Itchy Skin Related to Cold Weather

Itchiness is common when the cold, dry winter air saps moisture from your skin. Fortunately, weather-related dry skin isn't usually serious and is easily treated. It's also best to learn how to prevent itchy skin before the next bout of cold weather rolls around.

Cold air and low humidity can cause dry, itchy skin. (Image: Heike Kampe/iStock/Getty Images)

The Cold Facts

The top layer of skin is made of dead skin cells embedded in a mix of natural oils. The oils in this skin layer help keep water inside the body and prevent irritants and germs from entering. The dead cells and skin oils lock some water into the top layer, which keeps the skin soft and smooth. Cold, dry air can damage the top skin layer, allowing water in the skin to escape and causing small cracks that expose underlying cells to irritants and germs. The irritation may cause nerves in the skin to send "itch" signals to the brain.

The Itch Factor

Itching can range in severity from mildly irritating to extremely uncomfortable and disruptive. Weather-related itching may be accompanied by other dry skin symptoms, such as dullness, flakiness, roughness and more visible fine lines.

Home Treatment

Applying a hypoallergenic oil or cream should help reduce your itchy skin by keeping it moist. Apply the moisturizer three or four times per day and right after you wash your hands or shower, to seal in the water's moisture, recommends the American Academy of Family Physicians. If you tend to stand in a hot shower for 20 minutes or more, cut your shower time in half and turn down the heat to lukewarm. Use a moisturizing soap that contains little to no dye or fragrance to reduce irritation. You can also sprinkle some dry oatmeal or colloidal oatmeal product into a cool bath to soothe your skin.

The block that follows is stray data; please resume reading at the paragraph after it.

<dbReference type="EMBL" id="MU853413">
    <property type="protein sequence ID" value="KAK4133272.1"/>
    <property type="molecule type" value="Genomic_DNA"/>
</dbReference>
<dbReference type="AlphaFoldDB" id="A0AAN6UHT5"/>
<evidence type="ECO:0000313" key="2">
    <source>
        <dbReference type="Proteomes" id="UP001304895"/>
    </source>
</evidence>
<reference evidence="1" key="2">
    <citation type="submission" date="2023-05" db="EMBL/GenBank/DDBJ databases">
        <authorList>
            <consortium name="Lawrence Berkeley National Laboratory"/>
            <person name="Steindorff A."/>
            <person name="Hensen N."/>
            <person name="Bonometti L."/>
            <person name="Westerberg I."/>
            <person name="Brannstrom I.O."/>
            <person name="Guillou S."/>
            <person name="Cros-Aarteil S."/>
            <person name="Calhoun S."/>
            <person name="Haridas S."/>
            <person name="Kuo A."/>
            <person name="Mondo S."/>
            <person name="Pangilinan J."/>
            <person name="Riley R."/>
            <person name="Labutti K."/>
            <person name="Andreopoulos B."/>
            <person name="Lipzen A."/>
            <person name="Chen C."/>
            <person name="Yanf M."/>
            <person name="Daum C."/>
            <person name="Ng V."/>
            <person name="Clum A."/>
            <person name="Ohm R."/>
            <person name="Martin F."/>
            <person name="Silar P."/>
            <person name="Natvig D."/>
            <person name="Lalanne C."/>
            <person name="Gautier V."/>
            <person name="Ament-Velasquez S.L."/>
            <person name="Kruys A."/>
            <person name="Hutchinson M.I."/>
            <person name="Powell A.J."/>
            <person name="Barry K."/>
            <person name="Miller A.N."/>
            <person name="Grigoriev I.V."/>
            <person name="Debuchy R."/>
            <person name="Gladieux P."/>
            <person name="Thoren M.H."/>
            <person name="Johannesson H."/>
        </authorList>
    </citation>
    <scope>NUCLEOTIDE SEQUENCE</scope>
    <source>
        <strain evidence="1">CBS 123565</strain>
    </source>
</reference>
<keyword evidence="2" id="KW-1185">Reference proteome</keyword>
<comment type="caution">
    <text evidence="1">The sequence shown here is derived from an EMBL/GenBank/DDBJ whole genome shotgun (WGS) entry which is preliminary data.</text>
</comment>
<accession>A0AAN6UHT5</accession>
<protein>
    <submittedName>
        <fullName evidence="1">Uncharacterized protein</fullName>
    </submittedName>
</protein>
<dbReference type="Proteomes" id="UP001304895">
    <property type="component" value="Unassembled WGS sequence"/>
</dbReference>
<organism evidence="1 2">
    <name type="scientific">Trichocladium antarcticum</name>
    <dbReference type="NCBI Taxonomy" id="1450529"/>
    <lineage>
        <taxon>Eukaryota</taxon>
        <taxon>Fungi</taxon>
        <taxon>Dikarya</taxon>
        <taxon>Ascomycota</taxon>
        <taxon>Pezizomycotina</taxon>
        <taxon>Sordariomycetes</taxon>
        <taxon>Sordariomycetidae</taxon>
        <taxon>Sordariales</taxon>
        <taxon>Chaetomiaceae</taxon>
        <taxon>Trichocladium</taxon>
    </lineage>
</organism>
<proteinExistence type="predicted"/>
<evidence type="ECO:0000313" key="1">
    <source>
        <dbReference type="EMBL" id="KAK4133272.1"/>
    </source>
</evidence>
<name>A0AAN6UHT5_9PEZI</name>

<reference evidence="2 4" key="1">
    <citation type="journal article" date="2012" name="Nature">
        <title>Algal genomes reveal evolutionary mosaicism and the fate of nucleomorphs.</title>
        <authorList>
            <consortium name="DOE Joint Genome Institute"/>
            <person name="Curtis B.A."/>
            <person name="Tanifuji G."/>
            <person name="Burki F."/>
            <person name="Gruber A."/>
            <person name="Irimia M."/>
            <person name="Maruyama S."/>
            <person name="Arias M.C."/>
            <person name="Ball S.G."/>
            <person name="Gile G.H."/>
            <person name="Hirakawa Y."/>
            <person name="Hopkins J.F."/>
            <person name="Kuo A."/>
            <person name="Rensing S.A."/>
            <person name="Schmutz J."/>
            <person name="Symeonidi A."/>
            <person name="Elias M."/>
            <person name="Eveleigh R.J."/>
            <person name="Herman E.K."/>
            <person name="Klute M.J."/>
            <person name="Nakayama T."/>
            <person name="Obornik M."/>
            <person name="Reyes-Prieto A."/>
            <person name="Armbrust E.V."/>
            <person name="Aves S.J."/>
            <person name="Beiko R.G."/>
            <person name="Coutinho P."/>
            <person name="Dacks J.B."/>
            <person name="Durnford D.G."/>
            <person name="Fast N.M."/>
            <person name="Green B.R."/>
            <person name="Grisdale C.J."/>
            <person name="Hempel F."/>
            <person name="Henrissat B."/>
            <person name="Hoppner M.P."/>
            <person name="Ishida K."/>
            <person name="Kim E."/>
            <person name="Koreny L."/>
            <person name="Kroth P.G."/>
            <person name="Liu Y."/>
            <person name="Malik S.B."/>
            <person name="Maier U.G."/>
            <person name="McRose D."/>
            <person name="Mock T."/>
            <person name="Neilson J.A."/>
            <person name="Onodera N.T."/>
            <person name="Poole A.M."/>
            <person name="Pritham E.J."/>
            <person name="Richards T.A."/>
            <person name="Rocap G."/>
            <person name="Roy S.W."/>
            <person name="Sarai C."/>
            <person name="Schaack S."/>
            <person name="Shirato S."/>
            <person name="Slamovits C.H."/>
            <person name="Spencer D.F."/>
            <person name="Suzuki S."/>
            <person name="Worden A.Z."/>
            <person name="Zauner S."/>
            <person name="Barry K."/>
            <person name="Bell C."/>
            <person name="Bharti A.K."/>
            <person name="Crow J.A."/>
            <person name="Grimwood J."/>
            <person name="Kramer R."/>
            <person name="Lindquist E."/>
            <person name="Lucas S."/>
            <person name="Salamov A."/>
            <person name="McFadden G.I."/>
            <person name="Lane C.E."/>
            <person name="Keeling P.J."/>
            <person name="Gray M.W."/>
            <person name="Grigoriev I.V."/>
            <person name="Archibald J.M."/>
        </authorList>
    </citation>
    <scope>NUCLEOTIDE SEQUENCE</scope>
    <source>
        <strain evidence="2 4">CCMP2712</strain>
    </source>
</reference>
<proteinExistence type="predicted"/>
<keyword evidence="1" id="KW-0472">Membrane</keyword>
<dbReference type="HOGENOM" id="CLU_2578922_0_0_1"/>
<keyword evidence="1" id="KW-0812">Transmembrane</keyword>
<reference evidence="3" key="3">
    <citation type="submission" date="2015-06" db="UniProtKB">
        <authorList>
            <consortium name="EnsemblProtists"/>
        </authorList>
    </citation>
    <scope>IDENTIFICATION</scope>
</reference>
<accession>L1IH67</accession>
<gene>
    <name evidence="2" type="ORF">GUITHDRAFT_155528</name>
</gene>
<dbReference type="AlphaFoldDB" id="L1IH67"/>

When to See Your Doctor

Itchy and dry skin is at increased risk for infections. Your skin may be infected if it is swollen, red and warm, or if it is oozing fluid. See your doctor if you notice any of these symptoms or if your skin itch persists despite your best attempts to treat it with home remedies. Persistent itching may lead to prolonged scratching, which could cause permanent scarring or thick and leathery skin.

Medicated Treatment

Your doctor may recommend that you try an over-the-counter 1 percent hydrocortisone cream for a week to reduce itching, or he may prescribe a stronger cream or an oral antihistamine medication if the 1 percent cream doesn't tame the itch.

Load comments

Copyright © 2019 Leaf Group Ltd. Use of this web site constitutes acceptance of the LIVESTRONG.COM Terms of Use , Privacy Policy and Copyright Policy . The material appearing on LIVESTRONG.COM is for educational use only. It should not be used as a substitute for professional medical advice, diagnosis or treatment. LIVESTRONG is a registered trademark of the LIVESTRONG Foundation. The LIVESTRONG Foundation and LIVESTRONG.COM do not endorse any of the products or services that are advertised on the web site. Moreover, we do not select every advertiser or advertisement that appears on the web site-many of the advertisements are served by third party advertising companies.